If someone says they are NOT a certain way adamantly enough, chances are that someone is exactly that way. It’s like falling for that guy that believes romance is dead and shows it by proclaiming it John Cusack-style at your window, with boombox over his head. Less Than 50% is a very romantic self-proclaimed “unromantic comedy”. It is a self-reflective love story about Gianmarco Soresi (playwright and actor) and his journey to write and mount this play in the New York Fringe Festival as a way to hold on to, re-kindle, and re-live the complicated love affair he has with his longtime best friend and (ex-)girlfriend Laura Catalano (Hannah Hale).
The audience gets an all-access pass into the motivations of the characters from the characters’ own mouths. In the opening scene of the play, we watch the meet-cute between Gianmarco and Laura at their theatre conservatory. Then, in a later scene, we watch them debate whether such a conventional opening is too traditional for this nontraditional romantic comedy – making the audience question whether the opening was a represented truth or a false illusion that told a better story.
It’s a play about a play about a relationship, with the “real” actors/characters playing themselves. As all things meta, it may get confusing at times, and yes, sometimes appears to be narratively inconsistent, but if you’re trying to pick at these inconsistencies like a forensic scientist, then you’re missing the larger point of the piece: that love can be wonderful to one and terrifying to another. Sometimes it’s cut and dry and easy to unpack; other times it takes an 80 minute play (and a lot of therapy) to figure out why things didn’t, or couldn’t, pan out.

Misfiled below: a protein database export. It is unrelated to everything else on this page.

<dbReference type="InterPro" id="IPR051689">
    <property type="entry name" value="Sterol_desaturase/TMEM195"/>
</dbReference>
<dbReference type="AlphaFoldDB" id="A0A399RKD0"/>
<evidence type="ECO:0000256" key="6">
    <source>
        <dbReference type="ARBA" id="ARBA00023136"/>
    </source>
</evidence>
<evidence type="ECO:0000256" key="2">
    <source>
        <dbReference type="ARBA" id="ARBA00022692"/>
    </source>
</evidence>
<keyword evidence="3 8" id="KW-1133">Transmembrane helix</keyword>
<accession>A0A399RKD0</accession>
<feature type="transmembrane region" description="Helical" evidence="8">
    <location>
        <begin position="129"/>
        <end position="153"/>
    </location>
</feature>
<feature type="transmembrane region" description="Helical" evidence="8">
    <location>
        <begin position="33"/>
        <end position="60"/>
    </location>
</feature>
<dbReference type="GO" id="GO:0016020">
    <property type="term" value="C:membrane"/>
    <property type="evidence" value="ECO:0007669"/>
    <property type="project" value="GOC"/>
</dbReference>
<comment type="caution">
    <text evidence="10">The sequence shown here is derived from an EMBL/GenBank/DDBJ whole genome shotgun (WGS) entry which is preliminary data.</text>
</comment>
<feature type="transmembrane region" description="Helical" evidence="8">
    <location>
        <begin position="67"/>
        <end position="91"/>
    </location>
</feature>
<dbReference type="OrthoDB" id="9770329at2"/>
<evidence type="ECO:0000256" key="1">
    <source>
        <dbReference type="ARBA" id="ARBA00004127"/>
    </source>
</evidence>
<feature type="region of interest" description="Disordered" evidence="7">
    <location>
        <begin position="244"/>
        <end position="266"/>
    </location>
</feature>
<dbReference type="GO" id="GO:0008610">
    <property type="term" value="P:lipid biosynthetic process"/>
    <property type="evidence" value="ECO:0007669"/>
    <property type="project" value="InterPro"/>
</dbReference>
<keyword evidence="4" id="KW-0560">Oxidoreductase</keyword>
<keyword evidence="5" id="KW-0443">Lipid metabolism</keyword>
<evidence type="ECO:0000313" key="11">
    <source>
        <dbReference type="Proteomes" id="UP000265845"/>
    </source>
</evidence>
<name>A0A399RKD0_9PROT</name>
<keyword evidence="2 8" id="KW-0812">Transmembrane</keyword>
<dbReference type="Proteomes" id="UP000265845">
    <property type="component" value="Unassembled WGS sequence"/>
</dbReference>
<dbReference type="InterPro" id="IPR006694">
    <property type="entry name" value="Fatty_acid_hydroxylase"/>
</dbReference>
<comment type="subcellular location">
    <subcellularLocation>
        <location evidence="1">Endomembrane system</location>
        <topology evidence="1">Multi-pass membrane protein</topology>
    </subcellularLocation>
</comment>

Director Jen Wineman makes wonderful use of the modest space, effectively creating multiple worlds through intimate blocking and creative movement. Most enjoyable was the play told again through a fast-forward montage, solidifying narrative plot points and highlighting golden moments between the two characters. Hannah Hale has wonderful presence on stage, with such an effortless charm that any additional effort on her part can be too much in a space so small. However, that said, her undeniable talent and vulnerability was most felt on her closing scene as she finally develops her own sense of agency, claiming her space in the story as more than Gianmarco’s “prop”, choosing to leave the narrative for good (maybe).
Sometimes love does not win over fears of, in Gianmarco’s case, abandonment and need for self-preservation. But there is nothing more romantic than two people trying their darnedest to get it right, time and time again, night after night on stage. There will be no spoilers in this review since much of the beauty of the work is in the surprises layered throughout the piece; however, there were a few moments leading up to the ending that could have made for a more believable and satisfying conclusion, that has nothing to do with happily ever afters. Nonetheless, Less Than 50% is a wonderful piece of storytelling with immense heart that benefits greatly from the biting humor and believability Soresi brings beautifully to the stage. A laugh-out-loud great night at the theatre.